Yesterday’s Crimes: Monkey Wrench Murder in the Mission District

An escaped con with a genius IQ commits one brutal murder to try and finance another one.

William Sanford was a 20-year-old Mission District orphan with a mass of wavy black hair piled over his long face. He was a genius to hear him tell it, but everything he’d managed to accomplish was on his rap sheet. He was busted for petty theft in 1944 and again in 1946. He drew a suspended sentence the first time and got three months for the second. His crimes were strictly smalltime, but he still made an impression on probation officers.

They urged psychiatric treatment, noting his “future conduct was unpredictable.” Their recommendations went unheeded, but Sanford did read a lot of Sigmund Freud on his own, and diagnosed himself as “a schizoid.”

Sanford was busted for armed robbery in 1947, and sentenced to a prison for “tough kids” in Lancaster, Calif. He was transferred to a California Youth Authority forestry camp in Ben Lomond near Santa Cruz. After escaping the camp on June 14, 1948, he made his way back to the Mission, and rented a room in a Capp Street flophouse.

Somewhere along the way, he became obsessed with 19-year-old Rita Gertsmann, “an attractive brown-haired girl,” a girl he’d known since childhood, who lived with her mom and stepdad on San Jose Avenue. Sanford described Rita as his longtime girlfriend. She denied that she ever went steady, and asked him to stay away. Nevertheless, her mother worried about Sanford being “too possessive,” visiting Rita when he was on the lam in late June. 

After Rita firmly rebuffed Sanford’s attempts to romance her, he returned to his room on Capp Street. He brooded for a spell, before deciding he had to kill Rita, but needed to buy a gun to do it.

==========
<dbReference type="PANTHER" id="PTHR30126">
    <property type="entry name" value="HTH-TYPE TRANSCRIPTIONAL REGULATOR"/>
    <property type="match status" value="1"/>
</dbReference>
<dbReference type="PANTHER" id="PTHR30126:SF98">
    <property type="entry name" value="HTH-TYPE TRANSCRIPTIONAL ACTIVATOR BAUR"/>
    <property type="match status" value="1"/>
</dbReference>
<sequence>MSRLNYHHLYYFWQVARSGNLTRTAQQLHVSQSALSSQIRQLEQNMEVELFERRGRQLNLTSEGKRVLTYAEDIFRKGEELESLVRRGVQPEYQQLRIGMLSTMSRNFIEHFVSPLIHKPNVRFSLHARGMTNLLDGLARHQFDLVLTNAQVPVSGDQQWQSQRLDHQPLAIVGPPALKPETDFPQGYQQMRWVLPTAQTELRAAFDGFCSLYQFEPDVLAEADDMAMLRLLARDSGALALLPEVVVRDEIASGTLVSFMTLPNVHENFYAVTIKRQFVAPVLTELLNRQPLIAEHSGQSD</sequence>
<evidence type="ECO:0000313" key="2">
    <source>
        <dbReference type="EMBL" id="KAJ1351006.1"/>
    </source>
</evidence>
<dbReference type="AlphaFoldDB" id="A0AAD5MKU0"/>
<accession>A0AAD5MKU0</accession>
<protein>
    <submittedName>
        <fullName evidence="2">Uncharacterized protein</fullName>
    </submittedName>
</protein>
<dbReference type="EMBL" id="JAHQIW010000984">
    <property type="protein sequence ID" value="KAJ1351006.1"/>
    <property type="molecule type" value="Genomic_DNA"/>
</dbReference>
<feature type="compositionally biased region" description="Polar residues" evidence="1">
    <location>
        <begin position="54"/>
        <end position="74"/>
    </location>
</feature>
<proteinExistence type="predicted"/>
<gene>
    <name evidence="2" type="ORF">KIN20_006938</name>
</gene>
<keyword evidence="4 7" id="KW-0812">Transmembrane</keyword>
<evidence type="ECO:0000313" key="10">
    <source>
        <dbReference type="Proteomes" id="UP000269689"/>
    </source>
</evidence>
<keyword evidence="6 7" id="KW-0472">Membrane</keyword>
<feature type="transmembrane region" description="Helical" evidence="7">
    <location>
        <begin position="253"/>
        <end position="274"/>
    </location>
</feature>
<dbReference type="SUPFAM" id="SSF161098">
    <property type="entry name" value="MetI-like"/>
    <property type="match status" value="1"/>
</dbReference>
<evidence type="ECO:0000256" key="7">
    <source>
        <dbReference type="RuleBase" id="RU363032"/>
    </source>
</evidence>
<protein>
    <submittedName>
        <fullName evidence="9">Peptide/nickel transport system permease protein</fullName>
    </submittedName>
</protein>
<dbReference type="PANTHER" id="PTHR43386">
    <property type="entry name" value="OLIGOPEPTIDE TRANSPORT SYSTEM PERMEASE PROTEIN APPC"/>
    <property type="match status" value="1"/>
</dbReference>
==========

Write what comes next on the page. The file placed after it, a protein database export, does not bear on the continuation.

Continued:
He went upstairs and asked to borrow a monkey wrench from his landlady, Felipa Griffith, a 55-year-old widow who had also lost her son in World War II. Griffith handed Sanford the wrench, and he beat her over the head with it.

“I hit her on the head once and she staggered and let out a feeble scream,” he recalled. She fell into a closet and made some gurgling sounds. With blood everywhere, he threw some clothes over her head and slammed the wrench into her several more times until she died.

With all the other boarders away for the day, he ransacked the flat and came up with $1.50 plus some watches and other jewelry. Sanford missed $75 that Griffith had pinned inside of her dress—more than enough to buy a pistol from a pawnshop back then. On his way out, he tore out the page with his name on it from his landlady’s receipt book and stuffed it in his pocket to cover his tracks.

Griffith’s body was found by her daughter on June 29, 1948. SF Police Inspectors Frank Ahern and Ralph McDonald noticed the missing page from the receipt book when they searched the house. After questioning the daughter and some of the tenants, they found out that Griffith spoke little English and relied on a roomer who was on vacation in Oregon to write her receipts for her. When police finally got a hold of him, he said that he had made out a receipt for a Bill Sanford.

Police linked Sanford to his escape from Ben Lomond and scoured every boarding house in Mission District looking for him. They also staked out his brother’s house on 30th Street in the Excelsior where they caught him crawling in through a back window on July 1.

Once in custody, Sanford gave lengthy interviews to the press. Carolyn Anspacher of the Chronicle described him as having “the easy calm of a host at a cocktail party,” as he justified committing a murder as brutal as it was pointless.

“This is a pretty grim world, and the old lady had less than most people to live for,” he explained. “I like to think I inflicted on her the minimum of pain, and for this reason I don’t think there was anything sadistic involved in the murder.”

“I used her as a means of getting back at society — because society had not provided me with love,” he continued, yammering on like an angry Twitter thread posted by an incel.

Of Rita, he said that what he really wanted was “a kind of human dog” that he could “cuff around and abuse” but “would remain loyal until the end.”

He then talked about his love of Shakespeare, and how he’d written three books in prison, but had only finished one. “It wasn’t very good but it kept me busy,” he said.

Sanford was sentenced to die in San Quentin’s gas chamber on Nov. 19, 1948. After the judge read the sentence, Sanford nudged his attorney and said, “Please thank the judge for carrying out my wishes.”

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